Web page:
2013 Cherie Brown and Joyce Shabazz In 2009 the Antioch School District was sued by the ACLU of Northern California for racial disparities in discipline. Leadership training by the National Coalition Building Institute (NCBI) was built into the remedy in the final settlement agreement between the ACLU and Antioch School District. For the past five years NCBI has partnered with the School District to implement a system wide comprehensive initiative working with the school board, administrators, teachers, parents, staff and students to change school climate and thereby reducing racial disparities in discipline.

An Evaluation of NCBI Missoula’s Violence Prevention Program

2010 Mark Ferriter, Amy Hill, Kelly McGuire, and Jeanette Prodgers, The University of Montana

High school bullying and violence have become a well documented cultural reality for many of our youth. High schools across Montana and the country are looking at educational and intervention-based strategies to address this growing concern. Four social work graduate students at the University Montana examined the efficacy of a violence prevention program at Big Sky High School in Missoula, Montana. This program follows a model designed by the Missoula chapter of the National Coalition Building Institute (NCBI Missoula). NCBI Missoula is an organization that provides training to reduce prejudice, prevent violence, and resolve conflict, while identifying and implementing strategies to strengthen communities and institutions.

Beyond Internalized Anti-semitism: Healing the Collective Scars of the Past

1995 C.R. Brown, Tikkun
In this article, the NCBI CEO discusses her work in forming alliances between Black and Jewish communities. The author asserts that Blacks and Jews can be won over to effective alliance building, not by denying the very real economic and psychological barriers between the groups, but by tackling these barriers directly.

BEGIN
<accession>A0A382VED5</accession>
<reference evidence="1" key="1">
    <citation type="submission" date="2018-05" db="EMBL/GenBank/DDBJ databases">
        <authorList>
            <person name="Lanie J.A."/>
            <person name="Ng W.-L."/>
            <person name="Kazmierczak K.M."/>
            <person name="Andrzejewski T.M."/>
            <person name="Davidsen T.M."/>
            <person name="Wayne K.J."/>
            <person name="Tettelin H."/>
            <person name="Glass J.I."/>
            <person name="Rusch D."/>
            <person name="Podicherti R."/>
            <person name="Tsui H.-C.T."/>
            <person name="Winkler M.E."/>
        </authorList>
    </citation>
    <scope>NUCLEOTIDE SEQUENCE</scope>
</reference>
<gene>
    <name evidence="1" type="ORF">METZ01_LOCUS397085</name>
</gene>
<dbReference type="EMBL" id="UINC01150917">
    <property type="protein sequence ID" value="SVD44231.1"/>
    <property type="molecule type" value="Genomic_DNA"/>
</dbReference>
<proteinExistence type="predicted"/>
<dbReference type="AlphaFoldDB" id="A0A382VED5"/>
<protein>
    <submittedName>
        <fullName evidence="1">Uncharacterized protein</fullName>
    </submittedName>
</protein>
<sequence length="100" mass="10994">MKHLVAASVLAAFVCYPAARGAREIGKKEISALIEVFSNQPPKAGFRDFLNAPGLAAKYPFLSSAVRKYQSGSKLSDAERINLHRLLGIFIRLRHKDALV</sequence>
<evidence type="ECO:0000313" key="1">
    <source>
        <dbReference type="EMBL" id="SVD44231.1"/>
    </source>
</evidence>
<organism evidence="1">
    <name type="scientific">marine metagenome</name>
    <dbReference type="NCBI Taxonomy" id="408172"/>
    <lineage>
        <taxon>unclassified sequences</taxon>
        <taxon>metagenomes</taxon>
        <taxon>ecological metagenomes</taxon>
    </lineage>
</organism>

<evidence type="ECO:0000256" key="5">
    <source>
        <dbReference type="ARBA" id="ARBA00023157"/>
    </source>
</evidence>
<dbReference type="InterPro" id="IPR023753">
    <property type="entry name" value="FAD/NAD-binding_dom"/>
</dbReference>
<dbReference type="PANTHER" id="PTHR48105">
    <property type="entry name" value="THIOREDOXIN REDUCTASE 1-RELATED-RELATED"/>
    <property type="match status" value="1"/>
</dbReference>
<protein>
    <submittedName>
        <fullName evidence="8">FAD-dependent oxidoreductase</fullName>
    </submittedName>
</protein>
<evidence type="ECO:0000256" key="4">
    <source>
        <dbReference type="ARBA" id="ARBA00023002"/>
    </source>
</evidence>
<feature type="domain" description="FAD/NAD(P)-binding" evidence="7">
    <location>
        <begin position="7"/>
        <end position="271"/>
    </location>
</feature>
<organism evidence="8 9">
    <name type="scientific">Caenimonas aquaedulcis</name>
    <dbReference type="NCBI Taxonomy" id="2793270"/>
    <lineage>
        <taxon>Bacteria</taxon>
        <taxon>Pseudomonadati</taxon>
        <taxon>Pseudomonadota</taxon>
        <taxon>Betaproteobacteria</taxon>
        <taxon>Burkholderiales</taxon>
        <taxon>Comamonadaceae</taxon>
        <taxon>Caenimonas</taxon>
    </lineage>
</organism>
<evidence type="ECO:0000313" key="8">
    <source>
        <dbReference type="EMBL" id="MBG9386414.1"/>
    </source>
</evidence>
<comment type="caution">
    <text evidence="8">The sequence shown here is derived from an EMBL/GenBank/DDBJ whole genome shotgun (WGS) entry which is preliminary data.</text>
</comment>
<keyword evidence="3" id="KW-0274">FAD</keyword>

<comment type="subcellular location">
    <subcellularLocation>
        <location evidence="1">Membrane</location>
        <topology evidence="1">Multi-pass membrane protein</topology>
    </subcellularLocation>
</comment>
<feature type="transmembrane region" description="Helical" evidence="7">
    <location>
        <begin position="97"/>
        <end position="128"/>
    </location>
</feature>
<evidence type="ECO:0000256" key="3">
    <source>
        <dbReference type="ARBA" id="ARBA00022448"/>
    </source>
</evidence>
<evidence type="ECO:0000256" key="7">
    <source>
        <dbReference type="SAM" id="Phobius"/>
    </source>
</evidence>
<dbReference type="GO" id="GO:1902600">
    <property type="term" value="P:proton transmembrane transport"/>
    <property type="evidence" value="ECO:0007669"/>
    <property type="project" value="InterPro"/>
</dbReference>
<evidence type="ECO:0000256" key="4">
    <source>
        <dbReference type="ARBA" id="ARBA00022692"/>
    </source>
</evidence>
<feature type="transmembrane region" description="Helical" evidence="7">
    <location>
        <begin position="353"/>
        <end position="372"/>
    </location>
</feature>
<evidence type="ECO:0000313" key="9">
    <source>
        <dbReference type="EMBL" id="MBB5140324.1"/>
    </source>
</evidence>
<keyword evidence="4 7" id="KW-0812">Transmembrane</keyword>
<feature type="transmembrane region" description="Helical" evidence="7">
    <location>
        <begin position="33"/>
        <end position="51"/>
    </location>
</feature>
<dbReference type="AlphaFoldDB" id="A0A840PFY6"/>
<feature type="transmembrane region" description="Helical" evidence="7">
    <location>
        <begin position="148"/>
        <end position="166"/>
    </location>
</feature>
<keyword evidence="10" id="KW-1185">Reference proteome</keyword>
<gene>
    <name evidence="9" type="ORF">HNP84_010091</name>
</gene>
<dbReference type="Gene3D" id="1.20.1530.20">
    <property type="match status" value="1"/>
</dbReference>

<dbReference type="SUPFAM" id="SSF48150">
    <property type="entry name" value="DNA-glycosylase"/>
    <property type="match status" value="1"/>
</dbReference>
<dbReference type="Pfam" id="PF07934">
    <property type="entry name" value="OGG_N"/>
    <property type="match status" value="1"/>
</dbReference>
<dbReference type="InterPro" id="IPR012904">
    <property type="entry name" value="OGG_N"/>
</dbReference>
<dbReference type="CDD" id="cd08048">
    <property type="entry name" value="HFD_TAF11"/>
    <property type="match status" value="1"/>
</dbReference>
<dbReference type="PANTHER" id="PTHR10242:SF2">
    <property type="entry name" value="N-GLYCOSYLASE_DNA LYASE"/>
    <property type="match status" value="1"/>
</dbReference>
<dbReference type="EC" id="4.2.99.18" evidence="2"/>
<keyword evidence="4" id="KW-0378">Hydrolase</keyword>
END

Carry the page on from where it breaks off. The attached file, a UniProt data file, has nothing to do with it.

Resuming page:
Black - Jewish Alliance Building: Rosh Hashanah Talk

1994 C.R. Brown & A. Herring
This piece is a conversation between NCBI Director and Founder and an NCBI Senior Leader. They discuss their own personal journeys as well as the work they have done, individually and collectively, to develop healthy Jewish and Black alliances.

Creating an equitable future by wounds of Racism

2012 Mike Wegner, W. K. Kellogg Foundation
This Kellogg Foundation report seeks to 1) understand the approach to anti-racism activities that has sustained NCBI and 2) examine what can be learned from its approach that may be valuable to other organizations engaged in anti-racism activities. This is not intended to be a full-scale description of the work of NCBI, nor is it intended to be an assessment or evaluation of its work. The goal of this report is to learn what can be learned from NCBI’s experiences, the best practices that have evolved from these experiences and to share these lessons with other organizations that might benefit from them.

Denny’s changing its spots

1996 F. Rice, Forbes
This article focuses on how the Denny’s restaurant chain, once accused of being one of America’s most racist companies, has become a model of multicultural sensitivity. The article highlights the work that CEO Ron Petty has done to repair the company’s image; the impact on Flagstar, Denny’s parent, focusing on minority hiring, development and advancement; Flagstar CEO Jim Adamson and techniques used to sort out racist employees; and Denny’s training program.

Principles For Evaluating Comprehensive Community Initiatives